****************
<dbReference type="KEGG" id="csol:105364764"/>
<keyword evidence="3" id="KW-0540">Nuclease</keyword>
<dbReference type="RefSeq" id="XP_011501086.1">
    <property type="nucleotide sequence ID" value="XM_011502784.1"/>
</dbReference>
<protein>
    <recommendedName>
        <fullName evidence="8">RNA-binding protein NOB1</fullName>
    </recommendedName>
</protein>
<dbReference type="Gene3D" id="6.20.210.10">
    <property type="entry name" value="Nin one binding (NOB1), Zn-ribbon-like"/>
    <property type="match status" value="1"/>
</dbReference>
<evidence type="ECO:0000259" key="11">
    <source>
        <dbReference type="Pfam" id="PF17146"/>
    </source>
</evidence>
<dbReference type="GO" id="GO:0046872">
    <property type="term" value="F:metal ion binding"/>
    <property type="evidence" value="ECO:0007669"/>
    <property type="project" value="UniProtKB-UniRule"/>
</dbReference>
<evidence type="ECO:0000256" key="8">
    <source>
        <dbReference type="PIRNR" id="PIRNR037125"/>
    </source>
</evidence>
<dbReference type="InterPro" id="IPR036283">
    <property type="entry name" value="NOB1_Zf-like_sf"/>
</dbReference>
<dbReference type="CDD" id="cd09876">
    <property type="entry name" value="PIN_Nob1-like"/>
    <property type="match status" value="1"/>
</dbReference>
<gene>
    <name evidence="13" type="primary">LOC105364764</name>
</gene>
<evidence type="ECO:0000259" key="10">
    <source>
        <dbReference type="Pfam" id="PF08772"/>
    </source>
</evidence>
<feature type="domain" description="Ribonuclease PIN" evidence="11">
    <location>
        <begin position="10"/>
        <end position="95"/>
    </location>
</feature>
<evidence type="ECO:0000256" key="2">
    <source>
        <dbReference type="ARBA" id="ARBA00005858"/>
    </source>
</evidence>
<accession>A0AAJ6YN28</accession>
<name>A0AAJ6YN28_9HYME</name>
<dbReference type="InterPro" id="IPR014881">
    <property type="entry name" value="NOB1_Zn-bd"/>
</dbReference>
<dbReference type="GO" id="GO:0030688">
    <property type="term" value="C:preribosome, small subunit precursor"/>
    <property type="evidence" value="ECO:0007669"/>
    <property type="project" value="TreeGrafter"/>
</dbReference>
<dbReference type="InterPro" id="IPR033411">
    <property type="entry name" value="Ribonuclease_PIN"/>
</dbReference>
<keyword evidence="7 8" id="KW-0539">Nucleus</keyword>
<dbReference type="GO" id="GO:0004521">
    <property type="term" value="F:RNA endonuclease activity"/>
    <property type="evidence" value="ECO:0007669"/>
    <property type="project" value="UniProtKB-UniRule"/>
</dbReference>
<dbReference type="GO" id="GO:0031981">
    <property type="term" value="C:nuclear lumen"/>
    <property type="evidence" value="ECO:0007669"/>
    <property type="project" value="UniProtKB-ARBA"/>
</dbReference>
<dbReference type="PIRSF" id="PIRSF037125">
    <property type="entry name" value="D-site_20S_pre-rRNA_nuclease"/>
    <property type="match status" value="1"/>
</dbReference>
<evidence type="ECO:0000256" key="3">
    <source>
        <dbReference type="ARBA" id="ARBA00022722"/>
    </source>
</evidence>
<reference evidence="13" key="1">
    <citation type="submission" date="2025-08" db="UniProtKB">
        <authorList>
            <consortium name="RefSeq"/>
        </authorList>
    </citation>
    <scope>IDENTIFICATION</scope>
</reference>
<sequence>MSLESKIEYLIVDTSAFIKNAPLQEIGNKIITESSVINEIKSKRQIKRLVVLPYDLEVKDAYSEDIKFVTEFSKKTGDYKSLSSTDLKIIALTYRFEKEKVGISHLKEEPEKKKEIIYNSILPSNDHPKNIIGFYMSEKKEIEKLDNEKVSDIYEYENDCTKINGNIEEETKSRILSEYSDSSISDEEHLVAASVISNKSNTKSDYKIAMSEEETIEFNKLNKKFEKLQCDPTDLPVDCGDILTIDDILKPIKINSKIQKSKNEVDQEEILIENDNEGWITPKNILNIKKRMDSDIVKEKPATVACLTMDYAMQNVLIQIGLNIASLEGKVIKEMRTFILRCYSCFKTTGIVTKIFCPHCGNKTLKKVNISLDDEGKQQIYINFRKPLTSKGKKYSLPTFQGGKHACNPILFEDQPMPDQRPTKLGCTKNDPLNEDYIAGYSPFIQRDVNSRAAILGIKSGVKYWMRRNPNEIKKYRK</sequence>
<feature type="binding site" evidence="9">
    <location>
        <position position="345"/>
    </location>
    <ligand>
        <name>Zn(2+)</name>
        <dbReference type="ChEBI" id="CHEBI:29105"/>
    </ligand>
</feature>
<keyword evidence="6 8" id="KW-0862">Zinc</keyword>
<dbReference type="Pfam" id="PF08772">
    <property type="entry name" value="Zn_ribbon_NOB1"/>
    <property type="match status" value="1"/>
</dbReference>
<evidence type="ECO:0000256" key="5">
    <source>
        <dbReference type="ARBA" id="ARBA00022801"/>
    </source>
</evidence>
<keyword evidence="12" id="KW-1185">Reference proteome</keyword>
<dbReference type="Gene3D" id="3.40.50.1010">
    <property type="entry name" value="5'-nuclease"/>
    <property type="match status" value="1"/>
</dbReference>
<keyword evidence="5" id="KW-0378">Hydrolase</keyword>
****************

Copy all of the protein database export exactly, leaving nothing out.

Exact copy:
<dbReference type="KEGG" id="csol:105364764"/>
<keyword evidence="3" id="KW-0540">Nuclease</keyword>
<dbReference type="RefSeq" id="XP_011501086.1">
    <property type="nucleotide sequence ID" value="XM_011502784.1"/>
</dbReference>
<protein>
    <recommendedName>
        <fullName evidence="8">RNA-binding protein NOB1</fullName>
    </recommendedName>
</protein>
<dbReference type="Gene3D" id="6.20.210.10">
    <property type="entry name" value="Nin one binding (NOB1), Zn-ribbon-like"/>
    <property type="match status" value="1"/>
</dbReference>
<evidence type="ECO:0000259" key="11">
    <source>
        <dbReference type="Pfam" id="PF17146"/>
    </source>
</evidence>
<dbReference type="GO" id="GO:0046872">
    <property type="term" value="F:metal ion binding"/>
    <property type="evidence" value="ECO:0007669"/>
    <property type="project" value="UniProtKB-UniRule"/>
</dbReference>
<evidence type="ECO:0000256" key="8">
    <source>
        <dbReference type="PIRNR" id="PIRNR037125"/>
    </source>
</evidence>
<dbReference type="InterPro" id="IPR036283">
    <property type="entry name" value="NOB1_Zf-like_sf"/>
</dbReference>
<dbReference type="CDD" id="cd09876">
    <property type="entry name" value="PIN_Nob1-like"/>
    <property type="match status" value="1"/>
</dbReference>
<gene>
    <name evidence="13" type="primary">LOC105364764</name>
</gene>
<evidence type="ECO:0000259" key="10">
    <source>
        <dbReference type="Pfam" id="PF08772"/>
    </source>
</evidence>
<feature type="domain" description="Ribonuclease PIN" evidence="11">
    <location>
        <begin position="10"/>
        <end position="95"/>
    </location>
</feature>
<evidence type="ECO:0000256" key="2">
    <source>
        <dbReference type="ARBA" id="ARBA00005858"/>
    </source>
</evidence>
<accession>A0AAJ6YN28</accession>
<name>A0AAJ6YN28_9HYME</name>
<dbReference type="InterPro" id="IPR014881">
    <property type="entry name" value="NOB1_Zn-bd"/>
</dbReference>
<dbReference type="GO" id="GO:0030688">
    <property type="term" value="C:preribosome, small subunit precursor"/>
    <property type="evidence" value="ECO:0007669"/>
    <property type="project" value="TreeGrafter"/>
</dbReference>
<dbReference type="InterPro" id="IPR033411">
    <property type="entry name" value="Ribonuclease_PIN"/>
</dbReference>
<keyword evidence="7 8" id="KW-0539">Nucleus</keyword>
<dbReference type="GO" id="GO:0004521">
    <property type="term" value="F:RNA endonuclease activity"/>
    <property type="evidence" value="ECO:0007669"/>
    <property type="project" value="UniProtKB-UniRule"/>
</dbReference>
<dbReference type="GO" id="GO:0031981">
    <property type="term" value="C:nuclear lumen"/>
    <property type="evidence" value="ECO:0007669"/>
    <property type="project" value="UniProtKB-ARBA"/>
</dbReference>
<dbReference type="PIRSF" id="PIRSF037125">
    <property type="entry name" value="D-site_20S_pre-rRNA_nuclease"/>
    <property type="match status" value="1"/>
</dbReference>
<evidence type="ECO:0000256" key="3">
    <source>
        <dbReference type="ARBA" id="ARBA00022722"/>
    </source>
</evidence>
<reference evidence="13" key="1">
    <citation type="submission" date="2025-08" db="UniProtKB">
        <authorList>
            <consortium name="RefSeq"/>
        </authorList>
    </citation>
    <scope>IDENTIFICATION</scope>
</reference>
<sequence>MSLESKIEYLIVDTSAFIKNAPLQEIGNKIITESSVINEIKSKRQIKRLVVLPYDLEVKDAYSEDIKFVTEFSKKTGDYKSLSSTDLKIIALTYRFEKEKVGISHLKEEPEKKKEIIYNSILPSNDHPKNIIGFYMSEKKEIEKLDNEKVSDIYEYENDCTKINGNIEEETKSRILSEYSDSSISDEEHLVAASVISNKSNTKSDYKIAMSEEETIEFNKLNKKFEKLQCDPTDLPVDCGDILTIDDILKPIKINSKIQKSKNEVDQEEILIENDNEGWITPKNILNIKKRMDSDIVKEKPATVACLTMDYAMQNVLIQIGLNIASLEGKVIKEMRTFILRCYSCFKTTGIVTKIFCPHCGNKTLKKVNISLDDEGKQQIYINFRKPLTSKGKKYSLPTFQGGKHACNPILFEDQPMPDQRPTKLGCTKNDPLNEDYIAGYSPFIQRDVNSRAAILGIKSGVKYWMRRNPNEIKKYRK</sequence>
<feature type="binding site" evidence="9">
    <location>
        <position position="345"/>
    </location>
    <ligand>
        <name>Zn(2+)</name>
        <dbReference type="ChEBI" id="CHEBI:29105"/>
    </ligand>
</feature>
<keyword evidence="6 8" id="KW-0862">Zinc</keyword>
<dbReference type="Pfam" id="PF08772">
    <property type="entry name" value="Zn_ribbon_NOB1"/>
    <property type="match status" value="1"/>
</dbReference>
<evidence type="ECO:0000256" key="5">
    <source>
        <dbReference type="ARBA" id="ARBA00022801"/>
    </source>
</evidence>
<keyword evidence="12" id="KW-1185">Reference proteome</keyword>
<dbReference type="Gene3D" id="3.40.50.1010">
    <property type="entry name" value="5'-nuclease"/>
    <property type="match status" value="1"/>
</dbReference>
<keyword evidence="5" id="KW-0378">Hydrolase</keyword>